aspect which is the peculium of all real devotees in every great
religion. But the modern professors of great religions, being lost in
their material surroundings, have entirely lost sight of that aspect.
The songs of Solomon will stand out in all ages as an expression of
enthusiastic and rapturous love of the human soul for the Divine
Lord, whether the Christians of the modern day understand them or not.
The Divvans and Sufis bore the highest love to their divine Lover,
whether or not the Mahammedans of the present day follow the out-
pourings of their heart.

Love in religion is a Science. It is the natural outcome
of the human soul, when it is freed from impurities and cured of
distractions.

All religions speak of the purity of the mind, and they speak also
of devotion to God or Isvara. But no religion other than Hinduism
treats of the gradual development of the mind as a Science, treats
of its purification and then of its natural attraction for Isvara and the
final assimilation of human life to Isvaric life as the law of the
Universe. And no book in Hinduism deals with the subject so
systematically specially with reference to the history of the Universe,
as the Bhagavata Purana does. I have tried to understand the book
myself as an earnest student, with the light afforded by the
book itself. I have been greatly helped in the understanding of
of the book by the commentary of Sridhara Svami which is by
common consent the most authoritative of all the commentaries on
the Bhagavata Purana. Once a Pandita prided himself before Sri
Chaitanya on his having put an interpretation upon a certain sloka of
the Purana different from that of Sridhara Svami. Now " Svami "
is the designation of a learned Sanyasi, such as Sridhara Svami
was and it also means a husband. Sri Chaitanya remarked "one that
does not follow the Svami is unchaste." Such was the high opinion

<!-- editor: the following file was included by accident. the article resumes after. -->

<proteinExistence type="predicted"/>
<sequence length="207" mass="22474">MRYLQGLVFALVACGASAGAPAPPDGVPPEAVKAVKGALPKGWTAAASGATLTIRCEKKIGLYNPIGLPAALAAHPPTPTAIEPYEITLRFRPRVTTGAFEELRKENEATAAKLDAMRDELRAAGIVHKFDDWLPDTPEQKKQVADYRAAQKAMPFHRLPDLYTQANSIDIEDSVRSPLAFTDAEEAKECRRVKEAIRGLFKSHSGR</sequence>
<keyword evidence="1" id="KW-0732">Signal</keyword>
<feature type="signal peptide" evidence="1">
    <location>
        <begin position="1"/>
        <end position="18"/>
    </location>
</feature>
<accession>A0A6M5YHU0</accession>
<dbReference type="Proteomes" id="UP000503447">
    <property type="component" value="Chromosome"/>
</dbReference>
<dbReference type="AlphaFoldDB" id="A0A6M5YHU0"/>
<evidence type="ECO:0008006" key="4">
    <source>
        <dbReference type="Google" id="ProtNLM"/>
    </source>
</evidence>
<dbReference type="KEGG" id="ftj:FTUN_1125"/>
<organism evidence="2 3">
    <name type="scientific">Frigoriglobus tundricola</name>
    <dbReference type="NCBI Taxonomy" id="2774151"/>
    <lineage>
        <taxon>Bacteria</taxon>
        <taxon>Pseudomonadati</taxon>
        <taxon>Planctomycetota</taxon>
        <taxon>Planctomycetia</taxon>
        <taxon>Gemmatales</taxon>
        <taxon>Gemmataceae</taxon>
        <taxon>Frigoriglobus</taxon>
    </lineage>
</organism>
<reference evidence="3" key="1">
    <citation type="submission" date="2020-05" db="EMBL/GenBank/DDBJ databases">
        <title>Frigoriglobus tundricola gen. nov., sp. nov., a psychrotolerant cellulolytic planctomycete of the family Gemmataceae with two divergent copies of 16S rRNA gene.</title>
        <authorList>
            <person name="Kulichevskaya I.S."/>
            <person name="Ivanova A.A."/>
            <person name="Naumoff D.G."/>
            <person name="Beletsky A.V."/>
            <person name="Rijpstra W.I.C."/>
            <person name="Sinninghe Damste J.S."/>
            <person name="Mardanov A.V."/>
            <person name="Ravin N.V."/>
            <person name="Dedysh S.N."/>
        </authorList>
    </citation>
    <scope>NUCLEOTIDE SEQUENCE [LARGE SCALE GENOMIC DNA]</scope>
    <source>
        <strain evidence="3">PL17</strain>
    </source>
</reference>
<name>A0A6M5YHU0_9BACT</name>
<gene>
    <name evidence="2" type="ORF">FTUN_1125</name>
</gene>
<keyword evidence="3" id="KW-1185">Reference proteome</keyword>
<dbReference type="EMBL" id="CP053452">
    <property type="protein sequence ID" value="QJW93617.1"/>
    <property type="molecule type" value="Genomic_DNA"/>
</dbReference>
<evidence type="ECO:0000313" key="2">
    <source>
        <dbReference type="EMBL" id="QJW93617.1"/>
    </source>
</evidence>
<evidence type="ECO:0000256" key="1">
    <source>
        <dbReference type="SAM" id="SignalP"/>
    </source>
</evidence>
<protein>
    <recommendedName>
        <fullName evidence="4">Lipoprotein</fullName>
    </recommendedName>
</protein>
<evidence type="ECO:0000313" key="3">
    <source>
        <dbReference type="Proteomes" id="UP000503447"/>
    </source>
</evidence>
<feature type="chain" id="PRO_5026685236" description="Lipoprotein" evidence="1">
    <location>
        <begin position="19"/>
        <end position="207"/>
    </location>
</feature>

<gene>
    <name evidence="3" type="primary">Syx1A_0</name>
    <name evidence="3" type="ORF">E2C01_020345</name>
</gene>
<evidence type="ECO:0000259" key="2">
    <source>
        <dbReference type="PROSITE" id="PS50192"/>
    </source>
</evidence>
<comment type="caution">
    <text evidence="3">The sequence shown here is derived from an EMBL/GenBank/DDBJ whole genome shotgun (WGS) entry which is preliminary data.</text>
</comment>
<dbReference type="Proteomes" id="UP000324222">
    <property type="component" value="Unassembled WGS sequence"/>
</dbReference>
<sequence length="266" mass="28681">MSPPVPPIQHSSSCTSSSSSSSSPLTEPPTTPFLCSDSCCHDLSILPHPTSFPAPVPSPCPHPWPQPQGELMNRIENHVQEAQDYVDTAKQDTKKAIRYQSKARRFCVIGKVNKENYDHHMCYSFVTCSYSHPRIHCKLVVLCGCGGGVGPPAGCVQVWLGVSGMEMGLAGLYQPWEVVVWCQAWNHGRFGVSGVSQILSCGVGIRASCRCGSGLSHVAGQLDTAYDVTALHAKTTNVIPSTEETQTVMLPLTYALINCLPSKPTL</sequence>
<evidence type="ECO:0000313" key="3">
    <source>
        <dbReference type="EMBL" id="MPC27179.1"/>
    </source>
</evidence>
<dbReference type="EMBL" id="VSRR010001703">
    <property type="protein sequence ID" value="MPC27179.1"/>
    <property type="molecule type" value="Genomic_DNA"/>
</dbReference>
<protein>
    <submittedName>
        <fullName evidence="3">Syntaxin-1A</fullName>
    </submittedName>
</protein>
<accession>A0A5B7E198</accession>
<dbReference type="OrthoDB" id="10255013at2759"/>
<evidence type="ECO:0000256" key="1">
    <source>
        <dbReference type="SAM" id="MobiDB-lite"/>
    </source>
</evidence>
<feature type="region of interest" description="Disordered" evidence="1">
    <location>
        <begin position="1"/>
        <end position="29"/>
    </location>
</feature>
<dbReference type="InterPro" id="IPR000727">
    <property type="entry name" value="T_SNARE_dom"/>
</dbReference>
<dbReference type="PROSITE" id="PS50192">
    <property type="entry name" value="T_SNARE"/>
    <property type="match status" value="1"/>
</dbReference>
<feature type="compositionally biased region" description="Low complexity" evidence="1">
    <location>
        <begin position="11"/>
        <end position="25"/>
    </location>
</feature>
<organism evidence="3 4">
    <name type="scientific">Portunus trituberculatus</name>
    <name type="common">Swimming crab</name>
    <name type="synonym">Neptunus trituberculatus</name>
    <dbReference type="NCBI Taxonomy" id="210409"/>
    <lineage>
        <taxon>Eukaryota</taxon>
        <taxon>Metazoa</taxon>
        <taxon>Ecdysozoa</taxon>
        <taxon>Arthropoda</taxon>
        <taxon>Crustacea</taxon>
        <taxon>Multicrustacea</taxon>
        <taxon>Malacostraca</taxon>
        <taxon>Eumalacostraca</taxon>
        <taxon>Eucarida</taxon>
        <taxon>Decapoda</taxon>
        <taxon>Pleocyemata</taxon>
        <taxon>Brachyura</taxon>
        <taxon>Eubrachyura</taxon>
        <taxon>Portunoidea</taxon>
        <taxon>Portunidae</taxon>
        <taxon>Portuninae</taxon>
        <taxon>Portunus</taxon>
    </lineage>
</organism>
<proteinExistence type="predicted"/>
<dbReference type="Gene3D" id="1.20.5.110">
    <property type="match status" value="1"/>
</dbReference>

which the great Teacher held regarding Sridhara's commentary.

I have purposely avoided making any reference to the com-
mentaries made by the followers of Sri Chaitanya as I intend to study
them separately along with the teachings of his school.

The method of treatment followed in this study will speak for
tself. I have separated the text from my own observations except
in the introductory chapter and in the reference to Sukadeva in the
chapter on Virat Purusha, and one can follow the text itself, without
accepting any of my own views. I believe I have faithfully repro-
duced the text in its essential features, I have omitted unimpor-



PREFACE Hi

tant details, poetical descriptions, prayers and adorations some of
them most beautiful and sublime and I have also omitted the intro-
duction by Suta and his concluding words. Suta related the Purana
to Rishi Sounaka and others r,s he heard it from Sukadeva,

The proofs have passed through different hands and the trans-
literation of Sanskrit words has been differently made. For instance
ST has been rendered as s, s, s and sh. Though I would prefer s,
the dash has been generally omitted, for the convenience of the
printer. There have been also several mistakes in names.

My best thanks are due to the several gentlemen, who have gone
through the proofs and specially to my friend Mr. Bertram Keightley
M, A., who has gone through nearly the whole of the manuscripts.



INDEX,

PAGE,

Discourse between Vyasa and Narada ... ... i

SKANDHA I.

Account of Narada ... ... ... ... 3

SKANDHA II.

Virat Purusha ... ... ... ... 6

Purusha in all Hearts ... ... ... ... 8

Death of the Yogi and After ... ... ... 9